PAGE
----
How can you get Navigation2D to recognize updates to the nav mesh?

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:bust_in_silhouette: Asked By Will Nations

A Q&A reproduction of the following Reddit post:

This script created hole is not detected by the navigation mesh! Help~

:bust_in_silhouette: Reply From: Will Nations

Speaker: /u/WordOfRabbit.

So here is how you get Navigation2D to recognize updates to the nav-mesh:

var navPolyInstance = $NavPolyInstance
navPolyInstance.enabled = false
navPolyInstance.enabled = true

I am not joking; I had figured out how to manually force Navigation2D to update, but I wanted to see how NavigationPolygonInstance does it behind-the-scenes, in-case I could glean some missed steps or possibly a more efficient method. It turns out it simply does the C++ equivalent of exactly what I was doing, but tied it to the tree_enter and tree_leave notifications, which means you can force it to perform the same update by disabling and then re-enabling it.

That said, I can see scenarios in which you don’t want to disable and then re-enable (possibly don’t want to mess with attached children), or you want to perform a lot of changes so you’d like to batch them and handle it yourself, so I’m still going to detail the manual process.

First things first, whether you have the engine handle it, or do it manually, you need to modify your nav-mesh properly.

# The NavigiationPolygonInstance used by my Navigation2D node.
var NavPolyInstance = $NavPolyInstance
# Polygon2D node that has the polygon data I want to cut out of the nav-mesh.
var Cutout = $DynamicCutoutPolygon

# [...]

func adjustPolygonPosition(inTransform, inPolygon):
    var outPolygon = PoolVector2Array()
    var finalTransform = NavPolyInstance.transform.inverse() * inTransform

    for vertex in inPolygon:

    return outPolygon

func modifyNavPoly():
    NavPolyInstance.navpoly.add_outline(adjustPolygonPosition(Cutout.transform, Cutout.polygon))

Wherever your new polygon data comes from, be it Polygon2D node, or one of the various physics-body nodes, you need to properly transform it, or you won’t preserve its position or rotation when using it to modify the nav-mesh. You need to directly apply those transforms yourself to the vertices.

So what we’re doing in the above code, is first calculating a matrix by which we can transform our polygon vertices by. In this particular case, Cutout is a child of our Navigation2D node, but not NavPolyInstance. We need to take the transform of Cutout and multiply it by the inverse of the transform of NavPolyInstance.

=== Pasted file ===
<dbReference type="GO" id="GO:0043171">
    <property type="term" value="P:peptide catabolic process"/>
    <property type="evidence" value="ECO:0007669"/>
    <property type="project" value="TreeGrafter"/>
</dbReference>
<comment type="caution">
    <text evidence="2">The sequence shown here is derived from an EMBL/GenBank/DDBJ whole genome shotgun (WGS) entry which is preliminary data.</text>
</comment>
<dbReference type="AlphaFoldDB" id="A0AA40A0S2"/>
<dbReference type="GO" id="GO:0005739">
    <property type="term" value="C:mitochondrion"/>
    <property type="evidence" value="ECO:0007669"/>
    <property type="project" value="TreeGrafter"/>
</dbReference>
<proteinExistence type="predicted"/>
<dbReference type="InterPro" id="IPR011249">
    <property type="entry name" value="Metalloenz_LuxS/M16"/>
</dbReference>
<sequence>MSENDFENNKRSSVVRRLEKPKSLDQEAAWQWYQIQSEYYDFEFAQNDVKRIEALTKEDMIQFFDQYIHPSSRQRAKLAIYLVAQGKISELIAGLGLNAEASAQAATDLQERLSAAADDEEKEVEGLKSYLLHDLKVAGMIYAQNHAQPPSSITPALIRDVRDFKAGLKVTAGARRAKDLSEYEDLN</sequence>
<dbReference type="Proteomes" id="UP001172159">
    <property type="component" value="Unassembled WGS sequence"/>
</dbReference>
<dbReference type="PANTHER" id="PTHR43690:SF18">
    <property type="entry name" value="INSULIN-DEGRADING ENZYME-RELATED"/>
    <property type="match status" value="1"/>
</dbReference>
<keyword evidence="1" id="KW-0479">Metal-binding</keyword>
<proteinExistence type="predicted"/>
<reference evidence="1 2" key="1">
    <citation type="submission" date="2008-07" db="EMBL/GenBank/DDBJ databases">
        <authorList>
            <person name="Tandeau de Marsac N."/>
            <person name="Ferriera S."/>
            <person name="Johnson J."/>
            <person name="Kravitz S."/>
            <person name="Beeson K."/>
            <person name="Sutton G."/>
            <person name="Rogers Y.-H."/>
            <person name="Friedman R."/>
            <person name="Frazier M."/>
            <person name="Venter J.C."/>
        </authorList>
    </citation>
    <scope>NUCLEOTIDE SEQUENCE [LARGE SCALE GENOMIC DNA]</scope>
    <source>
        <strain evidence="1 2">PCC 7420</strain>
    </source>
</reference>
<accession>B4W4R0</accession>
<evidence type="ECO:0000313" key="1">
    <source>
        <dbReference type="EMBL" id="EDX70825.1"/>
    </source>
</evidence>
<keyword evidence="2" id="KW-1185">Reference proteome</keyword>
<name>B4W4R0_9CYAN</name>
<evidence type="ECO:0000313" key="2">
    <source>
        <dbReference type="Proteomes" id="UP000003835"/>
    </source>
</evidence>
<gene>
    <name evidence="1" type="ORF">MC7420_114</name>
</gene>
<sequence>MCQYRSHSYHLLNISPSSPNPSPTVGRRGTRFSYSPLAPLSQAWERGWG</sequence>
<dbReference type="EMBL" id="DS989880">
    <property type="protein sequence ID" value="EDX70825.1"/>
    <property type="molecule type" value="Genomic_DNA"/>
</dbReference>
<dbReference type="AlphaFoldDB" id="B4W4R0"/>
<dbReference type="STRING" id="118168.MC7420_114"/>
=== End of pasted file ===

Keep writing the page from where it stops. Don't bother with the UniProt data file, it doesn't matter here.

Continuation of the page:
When we transform our vertices by this new matrix, it will transform them to be in the same position as we see in the editor, but will apply the inverse of the transformation present on NavPolyInstance, so that any transform present on NavPolyInstance is in-effect negated away, so that the modification made to the nav-mesh, is exactly where our Cutout node appears in the editor.

Here is an example of the difference between applying the inverse-transformation of NavPolyInstance to the transform of Cutout, and just using the transform of Cutout directly, when NavPolyInstance has been transformed (in this case rotated), so it no longer has an identity matrix:

Inverse-Transformation Applied

Inverse-Transformation Not Applied

As you can see in the second-example, it behaves as if you applied the rotation to Cutout, even though Cutout isn’t a child of NavPolyInstance. This can be a desired behavior, but in-most circumstances, I would imagine you would want the behavior of the first example, where the cutout is placed exactly as you placed it.

One-last thing on this before we move on. If you have non-uniform scaling applied to your objects, you need to use the affine-inverse transformation. It’s a more expensive calculation however, so stick with the regular inverse unless you need to use the affine-inverse.

So now we get into actually updating Navigation2D to reflect the changes we’ve made to the nav-mesh. This actually isn’t very complicated, it just needs some explanation on exactly what’s happening.

onready var current_navpoly_id = 1

func rebuildNavPath():

    # If you build from source, this method was changed the other day to "navpoly_add"
    current_navpoly_id = navpoly_create(NavPolyInstance.navpoly, NavPolyInstance.get_relative_transform_to_parent(get_parent()))

So it turns out that you can only modify navpoly data in Navigation2D using its id, but the class has no ability to retrieve a list of existing ids and isn’t documented on how they’re calculated. Adding nav-poly data returns an id you can keep track of, but you have no way of accessing the ids of nav-poly data added by a NavigationPolygonInstance. Looking through the C++ code for the class, it turns out that the id is simply an incrementing value. It starts at 0, and every time some navpoly data is added, it increments by 1. It doesn’t decrease when removing navpoly data. The tricky part is that every time a NavigationPolygonInstance is added or disabled then re-enabled, that id is incremented.

Cool, thanks

wombatTurkey | 2018-03-23 08:24

what about the case where the navigation polygon is within a tile map?
i´m doing a script where the map is randomly generate by script adding cells to the tilemap, and after it finishes i have to calculate some paths within it, so i need the navigation2d to be updated after the map is created.
For a while I used yield(get_tree(), "idle_frame") to skip a frame and let the update happens by default, but it is not really acceptable

Andrea | 2018-11-09 13:43